I once saw a movie in which a teenager reported to his mom that his phone had fallen into water, and she replied, “Quick, put it inside a bag of rice, that will get the moisture out”. Really, rice? It sounded bizarre to everyone else in the room watching the movie. I had already learned early in my life, that not everything in the movies can be replicated in real life. Well, I recently had a chance to try out this phone-in-a-bag-of-rice trick to work, when my Samsung got damaged by the rain.
While packing all my stuff out of my car one morning, I placed the phone on top of the car and forgot it there. It wasn’t raining at the time. Before you get on my case for being careless, just think, maybe it was fated to happen – so I would carry out this experiment and share the results with you.
It had rained rather lightly for about two hours before I realized I had left the phone on top of the car. The screen was blank, but lit up. I rushed to a friend’s house which was nearby, in the hope that he would have some rice. Now here’s how the rice trick works:
It’s said that the longer the water sits inside, the greater the likelihood it will destroy the phone for good. So you’re advised to act fast.
Step 1: Remove the battery. Resist the urge to power up your phone to see if it works – just turning it on can short out the circuits. You’ll want to remove the SIM card as well. Even if your phone turns out to be beyondrepair, the SIM should retain a lot of information, such as the contacts in your phone book.
Step 2: With the battery safely set aside, you now have one goal–dry yourphone, and dry it fast. If you let the moisture evaporate naturally, the chance of corrosion damaging the phone’s innards increases. Instead, blow or suck the water out. But don’t use a hair dryer – its heat can fry your phone’s insides.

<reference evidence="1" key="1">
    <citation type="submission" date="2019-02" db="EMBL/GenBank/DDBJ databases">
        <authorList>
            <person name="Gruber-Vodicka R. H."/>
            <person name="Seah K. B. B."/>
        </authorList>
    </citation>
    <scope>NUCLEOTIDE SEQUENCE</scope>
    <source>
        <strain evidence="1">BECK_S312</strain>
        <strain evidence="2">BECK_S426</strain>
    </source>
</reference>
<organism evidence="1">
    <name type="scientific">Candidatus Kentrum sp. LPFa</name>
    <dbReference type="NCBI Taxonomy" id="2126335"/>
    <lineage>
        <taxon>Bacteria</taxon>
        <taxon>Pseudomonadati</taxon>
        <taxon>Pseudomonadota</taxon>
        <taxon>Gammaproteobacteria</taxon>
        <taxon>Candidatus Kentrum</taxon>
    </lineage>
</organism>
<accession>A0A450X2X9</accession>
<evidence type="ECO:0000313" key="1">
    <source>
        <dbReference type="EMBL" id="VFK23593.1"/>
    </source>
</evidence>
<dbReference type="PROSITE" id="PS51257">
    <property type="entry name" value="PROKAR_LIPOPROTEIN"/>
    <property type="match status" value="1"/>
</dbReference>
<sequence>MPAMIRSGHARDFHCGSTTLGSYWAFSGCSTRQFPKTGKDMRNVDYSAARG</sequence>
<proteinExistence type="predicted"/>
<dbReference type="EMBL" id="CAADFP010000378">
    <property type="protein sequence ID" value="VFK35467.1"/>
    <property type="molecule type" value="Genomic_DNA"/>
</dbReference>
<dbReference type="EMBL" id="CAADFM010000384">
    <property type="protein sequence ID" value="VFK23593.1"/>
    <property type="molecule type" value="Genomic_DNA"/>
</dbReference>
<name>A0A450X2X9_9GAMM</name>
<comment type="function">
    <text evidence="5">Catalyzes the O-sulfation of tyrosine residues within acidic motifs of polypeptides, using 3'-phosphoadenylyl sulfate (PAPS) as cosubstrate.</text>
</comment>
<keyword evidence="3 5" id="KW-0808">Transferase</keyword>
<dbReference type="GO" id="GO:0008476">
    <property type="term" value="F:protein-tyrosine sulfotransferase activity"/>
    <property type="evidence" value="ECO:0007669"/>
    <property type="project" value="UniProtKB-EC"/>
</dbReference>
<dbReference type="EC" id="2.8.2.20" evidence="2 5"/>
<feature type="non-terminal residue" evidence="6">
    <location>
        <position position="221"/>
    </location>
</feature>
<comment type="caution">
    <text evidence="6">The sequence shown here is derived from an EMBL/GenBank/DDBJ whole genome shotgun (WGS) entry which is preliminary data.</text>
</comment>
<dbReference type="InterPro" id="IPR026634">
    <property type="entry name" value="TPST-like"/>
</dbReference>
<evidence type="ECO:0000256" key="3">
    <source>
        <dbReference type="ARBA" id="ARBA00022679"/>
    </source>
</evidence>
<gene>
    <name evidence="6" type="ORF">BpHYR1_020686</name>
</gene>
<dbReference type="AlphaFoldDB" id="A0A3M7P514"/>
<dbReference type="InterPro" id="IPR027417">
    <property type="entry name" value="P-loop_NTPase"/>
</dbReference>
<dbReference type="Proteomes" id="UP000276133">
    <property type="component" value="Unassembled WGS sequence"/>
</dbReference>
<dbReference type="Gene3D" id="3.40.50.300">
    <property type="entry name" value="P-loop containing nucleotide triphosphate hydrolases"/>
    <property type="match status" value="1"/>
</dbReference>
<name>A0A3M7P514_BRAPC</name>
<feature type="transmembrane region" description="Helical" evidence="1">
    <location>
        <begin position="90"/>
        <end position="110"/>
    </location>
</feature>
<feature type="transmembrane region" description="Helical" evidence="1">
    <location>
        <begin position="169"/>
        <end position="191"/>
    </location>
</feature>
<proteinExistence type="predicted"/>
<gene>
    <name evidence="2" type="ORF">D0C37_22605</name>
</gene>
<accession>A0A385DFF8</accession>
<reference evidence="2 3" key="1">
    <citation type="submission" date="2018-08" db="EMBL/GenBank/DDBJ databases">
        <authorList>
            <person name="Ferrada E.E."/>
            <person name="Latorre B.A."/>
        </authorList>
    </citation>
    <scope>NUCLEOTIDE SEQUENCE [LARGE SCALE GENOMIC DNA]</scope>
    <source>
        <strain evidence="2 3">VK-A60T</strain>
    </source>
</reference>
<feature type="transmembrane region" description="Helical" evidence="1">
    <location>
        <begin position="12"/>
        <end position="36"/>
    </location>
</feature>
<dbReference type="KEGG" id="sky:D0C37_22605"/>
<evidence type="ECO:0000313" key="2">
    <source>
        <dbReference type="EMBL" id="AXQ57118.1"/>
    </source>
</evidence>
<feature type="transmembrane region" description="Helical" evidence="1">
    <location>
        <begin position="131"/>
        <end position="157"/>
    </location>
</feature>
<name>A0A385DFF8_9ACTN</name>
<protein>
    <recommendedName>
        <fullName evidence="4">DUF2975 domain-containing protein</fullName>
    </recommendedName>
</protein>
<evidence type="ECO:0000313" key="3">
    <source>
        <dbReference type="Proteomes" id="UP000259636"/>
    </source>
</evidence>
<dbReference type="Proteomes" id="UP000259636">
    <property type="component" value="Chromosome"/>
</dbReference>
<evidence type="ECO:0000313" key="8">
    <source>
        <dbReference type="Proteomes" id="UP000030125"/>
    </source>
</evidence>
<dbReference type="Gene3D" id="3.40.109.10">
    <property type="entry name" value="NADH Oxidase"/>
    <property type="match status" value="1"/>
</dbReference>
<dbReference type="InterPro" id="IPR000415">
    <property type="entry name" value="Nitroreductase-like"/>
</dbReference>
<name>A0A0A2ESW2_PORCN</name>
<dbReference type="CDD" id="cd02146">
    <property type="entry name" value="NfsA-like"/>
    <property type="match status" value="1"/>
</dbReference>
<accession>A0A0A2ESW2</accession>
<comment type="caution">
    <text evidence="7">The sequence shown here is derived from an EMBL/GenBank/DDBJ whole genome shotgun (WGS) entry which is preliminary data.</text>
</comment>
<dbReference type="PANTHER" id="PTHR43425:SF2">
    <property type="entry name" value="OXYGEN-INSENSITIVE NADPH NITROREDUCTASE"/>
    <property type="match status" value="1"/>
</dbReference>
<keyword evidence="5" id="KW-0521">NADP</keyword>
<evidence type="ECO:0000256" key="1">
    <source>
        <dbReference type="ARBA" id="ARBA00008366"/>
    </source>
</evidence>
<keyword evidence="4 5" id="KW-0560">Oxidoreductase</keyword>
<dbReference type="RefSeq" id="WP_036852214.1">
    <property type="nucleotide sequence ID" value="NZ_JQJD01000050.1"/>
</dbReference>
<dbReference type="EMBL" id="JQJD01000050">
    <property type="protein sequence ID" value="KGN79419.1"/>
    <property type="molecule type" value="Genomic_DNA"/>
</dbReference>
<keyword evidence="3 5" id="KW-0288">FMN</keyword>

Step 3: Finally, use a desiccant to wick away any leftover moisture. The most convenient choice is uncooked rice. Just leave the phone (and its disconnected battery) submerged in a bowl of grains overnight. If you’re worried about rice dust getting inside your phone, you can instead use the packets of silica gel that often come stuffed in the pockets of new clothes. But acting fast is far more important than avoiding a little dust, so don’t waste time shopping if you don’t already have a drawer full of silica gel.
Remember: Avoid heat. That means no hair dryers, ovens, microwaves or extended periods in direct sunlight. While heat will certainly evaporate the moisture, it could also warp components and melt adhesives.
Conclusion: I left my Samsung inside my friend’s bag of rice for over 24 hours, and yes the trick worked. My phone works, although the battery doesn’t seem to last as long as before. If I want to continue to use this phone, perhaps I should consider changing the battery, but I might just move on to another handset. The most important thing is that I still have all the contacts, memos, text messages, etc saved on the phone.